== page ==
The NFL draft begins April 30 in Chicago, with all 32 teams looking for the next great pro talent to emerge from the SEC.

We’ll take a position-by-position look at the SEC’s draft prospects in the days leading up to the event. We started with running backs, receiversdefensive tacklesdefensive ends and safeties. We continue today with quarterbacks.

The big question that looms in the SEC at quarterback is whether or not the conference will produce a single draft choice. The 2014 draft that saw four SEC quarterbacks selected — Johnny Manziel, Aaron Murray, AJ McCarron and Zach Mettenberger — as well as an important undrafted free agent in Connor Shaw.

RELATED: Who will replace the SEC’s premier outgoing quarterbacks?

Outside of Mississippi State’s Dak Prescott, the group of quarterbacks in the SEC underwhelmed last season, part of the reason the conference didn’t even have a participant in the national championship game for the first time in nine years.

Will anyone in this year’s class catch the attention of NFL scouts?

Let’s take a look at some of the news, projections and buzz at the position entering this year’s draft.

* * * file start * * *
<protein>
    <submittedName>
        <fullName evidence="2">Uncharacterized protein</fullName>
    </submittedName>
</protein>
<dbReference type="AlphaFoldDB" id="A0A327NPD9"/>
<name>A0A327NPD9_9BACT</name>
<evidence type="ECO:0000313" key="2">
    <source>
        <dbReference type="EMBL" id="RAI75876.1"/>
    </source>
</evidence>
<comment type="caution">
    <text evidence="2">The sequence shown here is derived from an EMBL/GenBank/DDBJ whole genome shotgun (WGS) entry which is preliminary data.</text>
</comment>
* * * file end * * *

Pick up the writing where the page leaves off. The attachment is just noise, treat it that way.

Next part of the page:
BIGGEST STAR: Nick Marshall, Auburn

It’s the second half of the fourth preseason game. The last chance for undrafted free agents to prove they deserve one of the final roster spots before the NFL regular season.

Former Missouri standout kick returner Marcus Murphy waits in his end zone, fields the kick, and looks up to see another fringe roster player sprinting toward him, hoping to make a mark on the kick coverage team. Wait, is that … Nick Marshall?

Marshall, a two-year starting quarterback at Auburn with an SEC title to his credit, has reverted to cornerback in an attempt to get drafted. He’s a likely third-day pick at the position as well, despite fringe 4.57-second 40-yard dash speed. At an athletic 6-foot-1 and 207 pounds, Marshall has good size for a corner, and even if he’s slow and stiff in the hips, he’s a raw prospect with upside.

There’s a good chance some team will view him as a viable late-round gamble. It will be interesting to see Marshall sprinting toward kick returners, won’t it? Plus, there’s hidden value to Marshall in that he can be a team’s third (emergency) quarterback, potentially freeing a roster spot for another position.

That’s not exactly “star” material, but it’s the best this class of SEC quarterbacks can do.

RISING: Dylan Thompson, South Carolina

The SEC’s leading passer in ’14, Thompson did not draw an NFL Combine invitation.

As I mentioned in the introduction, Connor Shaw, one of the best quarterbacks in South Carolina history, didn’t get drafted after the ’13 season. Thompson, though he put up numbers, did not enjoy a season — or a career — anything close to Shaw’s. He’s little more than a one-year starter in the SEC as well.

His 6-foot-3, 218-pound frame are adequate measurements for an NFL quarterback., though, describes him as a “draft reject” due to “poor footwork and substantial accuracy and ball placement issues.”